Willy Walker: I love your book, as I hope is evident. But I was in a meeting yesterday and I had an incredible team talking about an investment we've made that isn't going great. I was surprised that it's not going great. It's a small investment and nothing that I ought to stay up at night over. But I was disappointed to hear that it's not going great. And they were asking for more capital, and they were asking also for some more resources. I had inside of me this sort of I want to make sure everyone knows how disappointed I am that we are where we are. And as the meeting kind of went on, Carolyn, I was thinking back to exactly what you wrote about in your book as it relates to how to be rather than the to do list. And I said, you know, at the end of the day, it's not a big deal. We've been here before on investments. We'll figure out how to give it either the capital or the resources to get through it. And I kind of rewound the clock and said to the team at the end, “We've been here before, we'll figure this out.” And it was, to be honest with you, a very different framing of the issue from the beginning of the meeting, where I sort of felt like I need to show everyone that I'm really pissed off that we are where we are to getting to I want them all to leave this meeting saying we're going to get through this. Yeah, it's not great where we are. But that sort of shift in framing of the issue, I'm sure had the team, I hope, I haven't spoken to anyone after the meeting, but I think this is what came through was we'll get through this. It's not that big a deal rather than just, man, he's really pissed off and I'm kind of bummed out that we got ourselves into this position.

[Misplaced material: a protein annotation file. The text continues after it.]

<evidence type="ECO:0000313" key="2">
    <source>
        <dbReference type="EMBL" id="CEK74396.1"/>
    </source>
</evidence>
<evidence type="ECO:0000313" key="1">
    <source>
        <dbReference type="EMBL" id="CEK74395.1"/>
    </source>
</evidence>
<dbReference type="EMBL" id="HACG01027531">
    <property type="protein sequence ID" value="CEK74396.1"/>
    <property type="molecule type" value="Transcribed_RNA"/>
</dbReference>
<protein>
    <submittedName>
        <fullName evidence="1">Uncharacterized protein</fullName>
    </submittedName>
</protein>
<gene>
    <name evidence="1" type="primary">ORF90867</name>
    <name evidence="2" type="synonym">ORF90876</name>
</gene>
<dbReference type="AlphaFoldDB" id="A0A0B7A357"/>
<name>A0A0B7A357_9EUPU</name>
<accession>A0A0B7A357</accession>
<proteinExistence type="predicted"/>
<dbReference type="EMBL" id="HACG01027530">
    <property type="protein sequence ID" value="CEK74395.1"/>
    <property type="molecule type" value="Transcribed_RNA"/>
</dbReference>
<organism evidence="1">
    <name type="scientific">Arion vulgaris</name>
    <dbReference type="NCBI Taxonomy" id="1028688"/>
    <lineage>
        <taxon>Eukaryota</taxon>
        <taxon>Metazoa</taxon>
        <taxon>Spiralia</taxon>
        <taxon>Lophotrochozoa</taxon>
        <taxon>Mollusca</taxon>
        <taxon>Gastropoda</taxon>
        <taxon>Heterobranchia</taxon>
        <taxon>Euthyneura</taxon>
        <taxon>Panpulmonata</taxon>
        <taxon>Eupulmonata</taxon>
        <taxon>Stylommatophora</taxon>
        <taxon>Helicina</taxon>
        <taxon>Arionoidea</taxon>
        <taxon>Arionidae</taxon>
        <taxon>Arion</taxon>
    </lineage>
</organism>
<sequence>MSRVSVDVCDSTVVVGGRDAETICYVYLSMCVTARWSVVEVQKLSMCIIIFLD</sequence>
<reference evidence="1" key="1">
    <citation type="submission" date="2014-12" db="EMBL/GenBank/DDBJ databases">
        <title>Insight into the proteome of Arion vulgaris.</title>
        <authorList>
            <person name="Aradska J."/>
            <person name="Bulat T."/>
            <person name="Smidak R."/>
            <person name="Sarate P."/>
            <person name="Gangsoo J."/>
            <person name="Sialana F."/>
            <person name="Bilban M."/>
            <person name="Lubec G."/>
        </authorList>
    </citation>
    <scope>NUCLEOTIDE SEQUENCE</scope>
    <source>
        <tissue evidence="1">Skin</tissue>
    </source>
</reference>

Carolyn Dewar: I love that. And you think about the energy that that creates to go and actually want to go and hey, we can do this. I bet there was a lot more productive activity that came after that.
Willy Walker: Very much so. So, the next one is connecting with stakeholders. And I think that Doug Baker at Ecolab is a great example of how to connect with stakeholders. And if you would, Carolyn, talk a little bit about how the list of stakeholders has broadened dramatically over the past several years, but clearly over the past several decades where it used to be, as long as I meet my shareholder needs, I'm good as CEO. That stakeholder list has gotten a lot bigger and a lot more complex.